I know considerably less about the history of Deadwood, but I have the same problem with getting into it. The language of the show is really cool at first, but it gets more and more indecipherable as the show continues. The actual story in Deadwood goes absolutely nowhere as well, and that’s coming from a fan of The Wire. At least in that show each season has a beginning, middle, and end. Deadwood just kinda meanders. So-and-so buys a horse from this old dude. This guy starts working for so-and-so. At any given point there are several plotlines running at once, and none of them really carry any tension with them.

The thing is, all these criticisms could be pointed at The Wire as well, but for some reason I find The Wire really compelling by comparison. It’s still really slowly paced and you still really need to be paying attention at all times, but it knows how to pay off at the right time and when to rob you of the payoff that you want. The Wire also has the same emphasis on accuracy, but there’s a really good original story in there as well.

Like I said, if you’re a fan of the era for any of these, the spectacle alone will take you for the ride. Huge historical nerds are going to really like seeing the naked slave boy because OMG THE SLAVE BOYS WERE ACTUALLY NAKED. HBO snobs like to say that the shows are too sophisticated and intelligent for mainstream audiences. I think that historical accuracy alone is not enough to bring in viewers.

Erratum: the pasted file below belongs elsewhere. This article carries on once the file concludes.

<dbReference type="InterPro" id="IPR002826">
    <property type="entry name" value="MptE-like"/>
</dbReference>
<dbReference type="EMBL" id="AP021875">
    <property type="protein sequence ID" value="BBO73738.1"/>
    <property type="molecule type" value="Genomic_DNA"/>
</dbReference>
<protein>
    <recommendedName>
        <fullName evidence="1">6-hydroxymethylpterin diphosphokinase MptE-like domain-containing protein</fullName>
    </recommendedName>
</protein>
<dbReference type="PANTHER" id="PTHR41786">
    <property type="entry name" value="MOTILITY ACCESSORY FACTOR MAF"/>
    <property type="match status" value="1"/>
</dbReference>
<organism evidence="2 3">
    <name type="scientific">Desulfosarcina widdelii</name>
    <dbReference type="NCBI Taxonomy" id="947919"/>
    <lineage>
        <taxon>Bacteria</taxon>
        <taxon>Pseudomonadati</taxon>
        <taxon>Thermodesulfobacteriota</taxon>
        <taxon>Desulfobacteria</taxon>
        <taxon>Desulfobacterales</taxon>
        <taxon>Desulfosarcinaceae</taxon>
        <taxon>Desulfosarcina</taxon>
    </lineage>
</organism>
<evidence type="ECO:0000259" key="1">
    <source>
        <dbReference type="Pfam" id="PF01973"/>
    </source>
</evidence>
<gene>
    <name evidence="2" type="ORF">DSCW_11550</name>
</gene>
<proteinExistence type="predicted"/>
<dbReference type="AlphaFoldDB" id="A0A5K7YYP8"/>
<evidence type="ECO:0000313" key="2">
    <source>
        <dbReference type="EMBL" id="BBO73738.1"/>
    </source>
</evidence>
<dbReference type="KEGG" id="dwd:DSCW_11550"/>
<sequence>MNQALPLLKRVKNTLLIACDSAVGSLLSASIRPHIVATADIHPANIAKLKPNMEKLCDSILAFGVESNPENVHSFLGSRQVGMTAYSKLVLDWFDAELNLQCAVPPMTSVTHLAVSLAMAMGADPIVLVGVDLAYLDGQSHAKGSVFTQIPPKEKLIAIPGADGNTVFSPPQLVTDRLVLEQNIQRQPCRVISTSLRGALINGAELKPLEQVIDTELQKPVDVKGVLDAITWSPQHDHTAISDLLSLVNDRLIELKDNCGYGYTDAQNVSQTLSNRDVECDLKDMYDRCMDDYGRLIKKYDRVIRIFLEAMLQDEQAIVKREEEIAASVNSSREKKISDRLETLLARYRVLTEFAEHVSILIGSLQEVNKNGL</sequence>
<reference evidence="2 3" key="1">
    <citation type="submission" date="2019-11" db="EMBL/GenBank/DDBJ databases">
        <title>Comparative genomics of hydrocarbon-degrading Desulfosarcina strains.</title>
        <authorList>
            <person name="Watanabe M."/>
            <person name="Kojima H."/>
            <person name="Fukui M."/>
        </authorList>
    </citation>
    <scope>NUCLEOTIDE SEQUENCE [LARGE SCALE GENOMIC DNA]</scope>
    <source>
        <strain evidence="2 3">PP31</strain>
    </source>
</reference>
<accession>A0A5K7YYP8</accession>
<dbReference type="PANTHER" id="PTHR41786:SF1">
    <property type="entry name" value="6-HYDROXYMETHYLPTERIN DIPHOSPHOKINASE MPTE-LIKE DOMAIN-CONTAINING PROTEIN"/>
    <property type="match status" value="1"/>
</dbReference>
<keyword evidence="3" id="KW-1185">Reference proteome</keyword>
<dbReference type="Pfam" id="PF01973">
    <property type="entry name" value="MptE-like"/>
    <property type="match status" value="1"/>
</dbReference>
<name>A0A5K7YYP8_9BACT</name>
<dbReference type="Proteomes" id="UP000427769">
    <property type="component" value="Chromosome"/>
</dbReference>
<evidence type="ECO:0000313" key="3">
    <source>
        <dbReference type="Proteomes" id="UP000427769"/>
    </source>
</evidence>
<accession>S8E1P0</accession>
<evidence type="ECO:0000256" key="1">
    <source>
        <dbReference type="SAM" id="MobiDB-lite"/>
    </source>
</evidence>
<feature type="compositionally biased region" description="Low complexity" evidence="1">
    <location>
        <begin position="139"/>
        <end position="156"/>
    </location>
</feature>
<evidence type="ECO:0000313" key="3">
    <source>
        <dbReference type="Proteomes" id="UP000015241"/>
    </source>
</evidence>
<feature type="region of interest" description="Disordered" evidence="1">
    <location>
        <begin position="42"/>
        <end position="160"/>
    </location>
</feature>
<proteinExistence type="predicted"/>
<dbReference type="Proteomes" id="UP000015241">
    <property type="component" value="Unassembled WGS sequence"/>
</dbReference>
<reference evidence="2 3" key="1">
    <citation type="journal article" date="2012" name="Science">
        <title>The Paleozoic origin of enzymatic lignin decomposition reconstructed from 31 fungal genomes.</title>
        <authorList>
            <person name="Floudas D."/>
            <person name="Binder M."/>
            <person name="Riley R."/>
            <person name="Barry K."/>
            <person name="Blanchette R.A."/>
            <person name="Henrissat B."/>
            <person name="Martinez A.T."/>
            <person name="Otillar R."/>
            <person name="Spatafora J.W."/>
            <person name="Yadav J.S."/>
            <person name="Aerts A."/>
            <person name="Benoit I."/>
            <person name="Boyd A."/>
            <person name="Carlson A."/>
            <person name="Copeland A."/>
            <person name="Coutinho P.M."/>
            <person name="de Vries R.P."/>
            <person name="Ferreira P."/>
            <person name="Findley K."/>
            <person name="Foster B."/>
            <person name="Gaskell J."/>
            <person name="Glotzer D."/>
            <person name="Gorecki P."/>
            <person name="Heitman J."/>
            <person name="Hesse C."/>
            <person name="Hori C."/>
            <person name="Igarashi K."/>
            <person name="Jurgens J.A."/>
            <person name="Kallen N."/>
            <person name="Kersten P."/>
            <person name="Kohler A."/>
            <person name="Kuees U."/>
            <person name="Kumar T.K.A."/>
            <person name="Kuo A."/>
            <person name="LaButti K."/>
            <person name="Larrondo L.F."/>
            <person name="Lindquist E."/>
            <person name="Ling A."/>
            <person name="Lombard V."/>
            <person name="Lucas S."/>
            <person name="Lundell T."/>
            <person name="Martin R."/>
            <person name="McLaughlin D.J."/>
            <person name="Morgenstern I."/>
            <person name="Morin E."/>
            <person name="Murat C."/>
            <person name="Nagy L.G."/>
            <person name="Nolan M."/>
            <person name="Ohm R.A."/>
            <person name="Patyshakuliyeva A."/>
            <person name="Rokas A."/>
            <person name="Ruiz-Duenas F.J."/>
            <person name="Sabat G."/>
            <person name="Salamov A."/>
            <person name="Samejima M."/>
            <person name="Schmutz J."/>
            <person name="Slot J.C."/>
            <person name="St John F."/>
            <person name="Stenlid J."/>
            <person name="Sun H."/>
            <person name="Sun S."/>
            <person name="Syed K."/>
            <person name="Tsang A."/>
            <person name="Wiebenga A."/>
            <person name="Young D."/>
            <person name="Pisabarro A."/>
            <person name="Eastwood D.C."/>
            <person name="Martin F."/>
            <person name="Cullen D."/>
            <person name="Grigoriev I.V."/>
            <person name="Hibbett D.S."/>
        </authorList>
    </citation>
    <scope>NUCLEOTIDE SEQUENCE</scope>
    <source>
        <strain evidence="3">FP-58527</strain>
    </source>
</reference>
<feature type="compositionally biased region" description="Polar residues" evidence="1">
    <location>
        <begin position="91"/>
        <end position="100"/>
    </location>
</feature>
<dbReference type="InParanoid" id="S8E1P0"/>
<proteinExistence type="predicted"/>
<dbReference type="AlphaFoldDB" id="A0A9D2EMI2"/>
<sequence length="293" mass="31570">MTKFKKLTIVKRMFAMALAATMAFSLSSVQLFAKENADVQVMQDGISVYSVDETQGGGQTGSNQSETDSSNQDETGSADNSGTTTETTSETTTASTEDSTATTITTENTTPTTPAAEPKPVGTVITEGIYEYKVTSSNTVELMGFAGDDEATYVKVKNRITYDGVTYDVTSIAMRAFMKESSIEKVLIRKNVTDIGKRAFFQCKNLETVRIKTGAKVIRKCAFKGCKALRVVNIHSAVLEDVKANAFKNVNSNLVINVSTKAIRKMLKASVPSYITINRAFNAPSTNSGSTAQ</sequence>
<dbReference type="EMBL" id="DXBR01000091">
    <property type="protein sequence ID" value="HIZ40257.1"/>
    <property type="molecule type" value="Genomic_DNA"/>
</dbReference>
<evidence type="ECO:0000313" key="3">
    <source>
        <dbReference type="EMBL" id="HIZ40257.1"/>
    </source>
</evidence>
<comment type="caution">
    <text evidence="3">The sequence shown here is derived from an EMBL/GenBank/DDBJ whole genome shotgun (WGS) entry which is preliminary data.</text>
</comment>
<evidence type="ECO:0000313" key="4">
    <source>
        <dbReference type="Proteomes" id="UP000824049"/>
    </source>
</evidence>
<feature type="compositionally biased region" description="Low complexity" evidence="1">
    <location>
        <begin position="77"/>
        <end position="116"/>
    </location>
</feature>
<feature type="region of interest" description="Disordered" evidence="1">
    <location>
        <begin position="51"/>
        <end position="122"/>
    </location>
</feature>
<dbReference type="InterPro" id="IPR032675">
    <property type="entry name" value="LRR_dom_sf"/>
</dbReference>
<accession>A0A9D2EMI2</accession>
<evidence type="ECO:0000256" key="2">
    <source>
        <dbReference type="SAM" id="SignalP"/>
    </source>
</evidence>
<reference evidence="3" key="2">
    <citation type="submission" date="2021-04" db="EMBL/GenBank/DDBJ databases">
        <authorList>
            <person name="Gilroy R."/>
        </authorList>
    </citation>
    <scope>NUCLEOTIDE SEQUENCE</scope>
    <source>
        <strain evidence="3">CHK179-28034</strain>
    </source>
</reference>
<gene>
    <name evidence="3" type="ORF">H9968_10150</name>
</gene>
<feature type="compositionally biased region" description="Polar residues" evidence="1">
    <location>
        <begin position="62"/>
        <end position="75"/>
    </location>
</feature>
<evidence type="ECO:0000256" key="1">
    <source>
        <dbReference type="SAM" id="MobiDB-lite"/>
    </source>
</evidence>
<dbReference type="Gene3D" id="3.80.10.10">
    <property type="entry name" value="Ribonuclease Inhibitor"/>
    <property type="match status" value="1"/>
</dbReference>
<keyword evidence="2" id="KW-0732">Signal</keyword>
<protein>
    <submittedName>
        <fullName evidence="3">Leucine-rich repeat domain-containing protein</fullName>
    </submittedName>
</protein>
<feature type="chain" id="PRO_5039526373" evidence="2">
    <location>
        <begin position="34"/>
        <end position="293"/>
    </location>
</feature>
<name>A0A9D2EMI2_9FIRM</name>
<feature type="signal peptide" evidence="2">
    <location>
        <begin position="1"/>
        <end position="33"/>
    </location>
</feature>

The Wire still absolutely rules though.


A Tale of Two Sisters

I don’t normally spring for the Asian horror flicks. I think some of them are extremely creepy and effective, but most of them are just a little bit too similar to one another. I’m going to recommend one though. My all time favorite Asian horror film is A Tale of Two Sisters.

If you’ve seen it, you probably know it kicks ass. If you haven’t, see it now. I suppose I should elaborate just a tad. 

This movie works both as a horror film and as a drama. It has some of the best acting I’ve ever seen in the genre. The cinematography is really outstanding too. I don’t want to outwardly spoil anything in it for you, but I will be treading ever so slightly into spoiler territory. I won’t ruin any surprises for you, but if you want a truly pure experience, just run and watch it now.